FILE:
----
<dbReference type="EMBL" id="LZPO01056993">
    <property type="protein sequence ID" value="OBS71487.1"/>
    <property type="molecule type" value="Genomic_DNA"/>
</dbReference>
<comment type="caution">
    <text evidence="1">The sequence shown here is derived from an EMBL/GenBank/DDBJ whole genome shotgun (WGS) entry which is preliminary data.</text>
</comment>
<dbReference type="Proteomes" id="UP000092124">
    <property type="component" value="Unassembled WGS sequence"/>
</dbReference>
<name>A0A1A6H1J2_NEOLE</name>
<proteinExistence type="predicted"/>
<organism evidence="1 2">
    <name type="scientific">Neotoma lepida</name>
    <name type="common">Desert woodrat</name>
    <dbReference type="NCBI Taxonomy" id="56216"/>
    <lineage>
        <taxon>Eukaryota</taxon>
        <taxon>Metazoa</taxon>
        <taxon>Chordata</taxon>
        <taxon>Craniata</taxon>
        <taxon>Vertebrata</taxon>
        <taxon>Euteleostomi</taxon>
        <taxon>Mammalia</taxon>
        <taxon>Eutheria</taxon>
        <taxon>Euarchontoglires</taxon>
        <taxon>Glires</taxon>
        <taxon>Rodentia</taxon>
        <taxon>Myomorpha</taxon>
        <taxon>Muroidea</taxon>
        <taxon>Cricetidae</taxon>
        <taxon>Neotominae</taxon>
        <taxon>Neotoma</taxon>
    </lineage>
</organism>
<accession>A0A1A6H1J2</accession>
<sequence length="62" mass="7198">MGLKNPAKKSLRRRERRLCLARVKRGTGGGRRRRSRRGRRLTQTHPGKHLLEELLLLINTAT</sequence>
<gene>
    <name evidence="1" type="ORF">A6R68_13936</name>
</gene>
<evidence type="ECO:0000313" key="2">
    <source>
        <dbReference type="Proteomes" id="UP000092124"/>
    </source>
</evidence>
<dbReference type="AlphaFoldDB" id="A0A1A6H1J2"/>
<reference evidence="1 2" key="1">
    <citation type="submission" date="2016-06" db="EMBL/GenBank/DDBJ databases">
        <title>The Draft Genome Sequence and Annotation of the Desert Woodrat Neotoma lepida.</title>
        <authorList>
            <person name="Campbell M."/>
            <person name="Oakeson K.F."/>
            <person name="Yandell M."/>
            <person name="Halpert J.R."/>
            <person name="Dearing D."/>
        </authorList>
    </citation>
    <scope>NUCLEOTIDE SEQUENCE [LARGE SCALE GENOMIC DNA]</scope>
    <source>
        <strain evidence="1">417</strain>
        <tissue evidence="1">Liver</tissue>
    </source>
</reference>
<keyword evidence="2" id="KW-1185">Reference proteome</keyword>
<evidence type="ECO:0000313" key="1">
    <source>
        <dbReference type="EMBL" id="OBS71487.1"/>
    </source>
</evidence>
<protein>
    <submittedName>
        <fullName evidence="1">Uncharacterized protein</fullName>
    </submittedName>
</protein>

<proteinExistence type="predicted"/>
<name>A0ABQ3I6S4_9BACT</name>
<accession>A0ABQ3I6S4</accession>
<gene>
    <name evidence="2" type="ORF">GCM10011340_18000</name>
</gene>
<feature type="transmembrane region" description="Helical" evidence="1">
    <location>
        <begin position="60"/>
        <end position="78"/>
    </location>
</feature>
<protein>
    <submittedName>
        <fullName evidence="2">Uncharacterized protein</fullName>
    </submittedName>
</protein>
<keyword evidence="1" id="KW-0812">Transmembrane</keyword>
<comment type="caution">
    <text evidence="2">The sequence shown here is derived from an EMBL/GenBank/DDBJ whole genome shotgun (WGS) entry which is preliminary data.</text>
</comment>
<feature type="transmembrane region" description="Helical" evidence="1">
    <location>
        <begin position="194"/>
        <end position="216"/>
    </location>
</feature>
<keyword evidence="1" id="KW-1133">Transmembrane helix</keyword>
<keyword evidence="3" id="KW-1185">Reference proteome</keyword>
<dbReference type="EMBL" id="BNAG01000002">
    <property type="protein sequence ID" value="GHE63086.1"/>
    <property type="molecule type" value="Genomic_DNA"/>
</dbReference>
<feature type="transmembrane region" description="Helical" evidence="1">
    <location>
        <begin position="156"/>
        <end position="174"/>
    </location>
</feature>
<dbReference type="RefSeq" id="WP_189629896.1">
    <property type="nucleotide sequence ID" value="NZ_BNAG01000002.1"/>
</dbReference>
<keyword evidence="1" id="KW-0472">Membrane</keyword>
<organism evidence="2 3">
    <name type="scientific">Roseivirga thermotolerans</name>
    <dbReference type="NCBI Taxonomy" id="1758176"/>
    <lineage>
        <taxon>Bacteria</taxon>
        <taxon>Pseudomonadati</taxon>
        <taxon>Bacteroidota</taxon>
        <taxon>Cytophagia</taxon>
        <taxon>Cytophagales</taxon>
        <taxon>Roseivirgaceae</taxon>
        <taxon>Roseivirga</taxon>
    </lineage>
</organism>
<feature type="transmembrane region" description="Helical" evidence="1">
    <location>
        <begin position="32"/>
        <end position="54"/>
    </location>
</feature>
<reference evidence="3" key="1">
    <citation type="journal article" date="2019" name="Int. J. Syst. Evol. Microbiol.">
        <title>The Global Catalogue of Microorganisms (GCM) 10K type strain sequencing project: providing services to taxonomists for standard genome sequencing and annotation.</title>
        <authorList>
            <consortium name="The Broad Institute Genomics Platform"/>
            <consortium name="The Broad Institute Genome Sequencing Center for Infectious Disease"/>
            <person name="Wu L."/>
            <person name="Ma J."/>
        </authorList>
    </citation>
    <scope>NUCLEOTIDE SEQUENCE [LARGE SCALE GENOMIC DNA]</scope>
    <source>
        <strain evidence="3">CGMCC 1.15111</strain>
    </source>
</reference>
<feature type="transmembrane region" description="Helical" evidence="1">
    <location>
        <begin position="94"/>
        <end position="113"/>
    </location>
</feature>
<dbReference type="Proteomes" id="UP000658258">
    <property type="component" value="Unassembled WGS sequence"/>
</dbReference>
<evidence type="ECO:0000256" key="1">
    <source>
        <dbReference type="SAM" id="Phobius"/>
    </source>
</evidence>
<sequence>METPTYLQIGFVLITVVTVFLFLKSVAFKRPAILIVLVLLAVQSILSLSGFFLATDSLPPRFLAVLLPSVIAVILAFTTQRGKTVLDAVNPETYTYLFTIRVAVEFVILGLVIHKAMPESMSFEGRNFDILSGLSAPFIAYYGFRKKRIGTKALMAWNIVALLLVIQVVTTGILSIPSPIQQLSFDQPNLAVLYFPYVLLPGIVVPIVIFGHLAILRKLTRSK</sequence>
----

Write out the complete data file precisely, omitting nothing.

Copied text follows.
<dbReference type="EMBL" id="LZPO01056993">
    <property type="protein sequence ID" value="OBS71487.1"/>
    <property type="molecule type" value="Genomic_DNA"/>
</dbReference>
<comment type="caution">
    <text evidence="1">The sequence shown here is derived from an EMBL/GenBank/DDBJ whole genome shotgun (WGS) entry which is preliminary data.</text>
</comment>
<dbReference type="Proteomes" id="UP000092124">
    <property type="component" value="Unassembled WGS sequence"/>
</dbReference>
<name>A0A1A6H1J2_NEOLE</name>
<proteinExistence type="predicted"/>
<organism evidence="1 2">
    <name type="scientific">Neotoma lepida</name>
    <name type="common">Desert woodrat</name>
    <dbReference type="NCBI Taxonomy" id="56216"/>
    <lineage>
        <taxon>Eukaryota</taxon>
        <taxon>Metazoa</taxon>
        <taxon>Chordata</taxon>
        <taxon>Craniata</taxon>
        <taxon>Vertebrata</taxon>
        <taxon>Euteleostomi</taxon>
        <taxon>Mammalia</taxon>
        <taxon>Eutheria</taxon>
        <taxon>Euarchontoglires</taxon>
        <taxon>Glires</taxon>
        <taxon>Rodentia</taxon>
        <taxon>Myomorpha</taxon>
        <taxon>Muroidea</taxon>
        <taxon>Cricetidae</taxon>
        <taxon>Neotominae</taxon>
        <taxon>Neotoma</taxon>
    </lineage>
</organism>
<accession>A0A1A6H1J2</accession>
<sequence length="62" mass="7198">MGLKNPAKKSLRRRERRLCLARVKRGTGGGRRRRSRRGRRLTQTHPGKHLLEELLLLINTAT</sequence>
<gene>
    <name evidence="1" type="ORF">A6R68_13936</name>
</gene>
<evidence type="ECO:0000313" key="2">
    <source>
        <dbReference type="Proteomes" id="UP000092124"/>
    </source>
</evidence>
<dbReference type="AlphaFoldDB" id="A0A1A6H1J2"/>
<reference evidence="1 2" key="1">
    <citation type="submission" date="2016-06" db="EMBL/GenBank/DDBJ databases">
        <title>The Draft Genome Sequence and Annotation of the Desert Woodrat Neotoma lepida.</title>
        <authorList>
            <person name="Campbell M."/>
            <person name="Oakeson K.F."/>
            <person name="Yandell M."/>
            <person name="Halpert J.R."/>
            <person name="Dearing D."/>
        </authorList>
    </citation>
    <scope>NUCLEOTIDE SEQUENCE [LARGE SCALE GENOMIC DNA]</scope>
    <source>
        <strain evidence="1">417</strain>
        <tissue evidence="1">Liver</tissue>
    </source>
</reference>
<keyword evidence="2" id="KW-1185">Reference proteome</keyword>
<evidence type="ECO:0000313" key="1">
    <source>
        <dbReference type="EMBL" id="OBS71487.1"/>
    </source>
</evidence>
<protein>
    <submittedName>
        <fullName evidence="1">Uncharacterized protein</fullName>
    </submittedName>
</protein>

<proteinExistence type="predicted"/>
<name>A0ABQ3I6S4_9BACT</name>
<accession>A0ABQ3I6S4</accession>
<gene>
    <name evidence="2" type="ORF">GCM10011340_18000</name>
</gene>
<feature type="transmembrane region" description="Helical" evidence="1">
    <location>
        <begin position="60"/>
        <end position="78"/>
    </location>
</feature>
<protein>
    <submittedName>
        <fullName evidence="2">Uncharacterized protein</fullName>
    </submittedName>
</protein>
<keyword evidence="1" id="KW-0812">Transmembrane</keyword>
<comment type="caution">
    <text evidence="2">The sequence shown here is derived from an EMBL/GenBank/DDBJ whole genome shotgun (WGS) entry which is preliminary data.</text>
</comment>
<feature type="transmembrane region" description="Helical" evidence="1">
    <location>
        <begin position="194"/>
        <end position="216"/>
    </location>
</feature>
<keyword evidence="1" id="KW-1133">Transmembrane helix</keyword>
<keyword evidence="3" id="KW-1185">Reference proteome</keyword>
<dbReference type="EMBL" id="BNAG01000002">
    <property type="protein sequence ID" value="GHE63086.1"/>
    <property type="molecule type" value="Genomic_DNA"/>
</dbReference>
<feature type="transmembrane region" description="Helical" evidence="1">
    <location>
        <begin position="156"/>
        <end position="174"/>
    </location>
</feature>
<dbReference type="RefSeq" id="WP_189629896.1">
    <property type="nucleotide sequence ID" value="NZ_BNAG01000002.1"/>
</dbReference>
<keyword evidence="1" id="KW-0472">Membrane</keyword>
<organism evidence="2 3">
    <name type="scientific">Roseivirga thermotolerans</name>
    <dbReference type="NCBI Taxonomy" id="1758176"/>
    <lineage>
        <taxon>Bacteria</taxon>
        <taxon>Pseudomonadati</taxon>
        <taxon>Bacteroidota</taxon>
        <taxon>Cytophagia</taxon>
        <taxon>Cytophagales</taxon>
        <taxon>Roseivirgaceae</taxon>
        <taxon>Roseivirga</taxon>
    </lineage>
</organism>
<feature type="transmembrane region" description="Helical" evidence="1">
    <location>
        <begin position="32"/>
        <end position="54"/>
    </location>
</feature>
<reference evidence="3" key="1">
    <citation type="journal article" date="2019" name="Int. J. Syst. Evol. Microbiol.">
        <title>The Global Catalogue of Microorganisms (GCM) 10K type strain sequencing project: providing services to taxonomists for standard genome sequencing and annotation.</title>
        <authorList>
            <consortium name="The Broad Institute Genomics Platform"/>
            <consortium name="The Broad Institute Genome Sequencing Center for Infectious Disease"/>
            <person name="Wu L."/>
            <person name="Ma J."/>
        </authorList>
    </citation>
    <scope>NUCLEOTIDE SEQUENCE [LARGE SCALE GENOMIC DNA]</scope>
    <source>
        <strain evidence="3">CGMCC 1.15111</strain>
    </source>
</reference>
<feature type="transmembrane region" description="Helical" evidence="1">
    <location>
        <begin position="94"/>
        <end position="113"/>
    </location>
</feature>
<dbReference type="Proteomes" id="UP000658258">
    <property type="component" value="Unassembled WGS sequence"/>
</dbReference>
<evidence type="ECO:0000256" key="1">
    <source>
        <dbReference type="SAM" id="Phobius"/>
    </source>
</evidence>
<sequence>METPTYLQIGFVLITVVTVFLFLKSVAFKRPAILIVLVLLAVQSILSLSGFFLATDSLPPRFLAVLLPSVIAVILAFTTQRGKTVLDAVNPETYTYLFTIRVAVEFVILGLVIHKAMPESMSFEGRNFDILSGLSAPFIAYYGFRKKRIGTKALMAWNIVALLLVIQVVTTGILSIPSPIQQLSFDQPNLAVLYFPYVLLPGIVVPIVIFGHLAILRKLTRSK</sequence>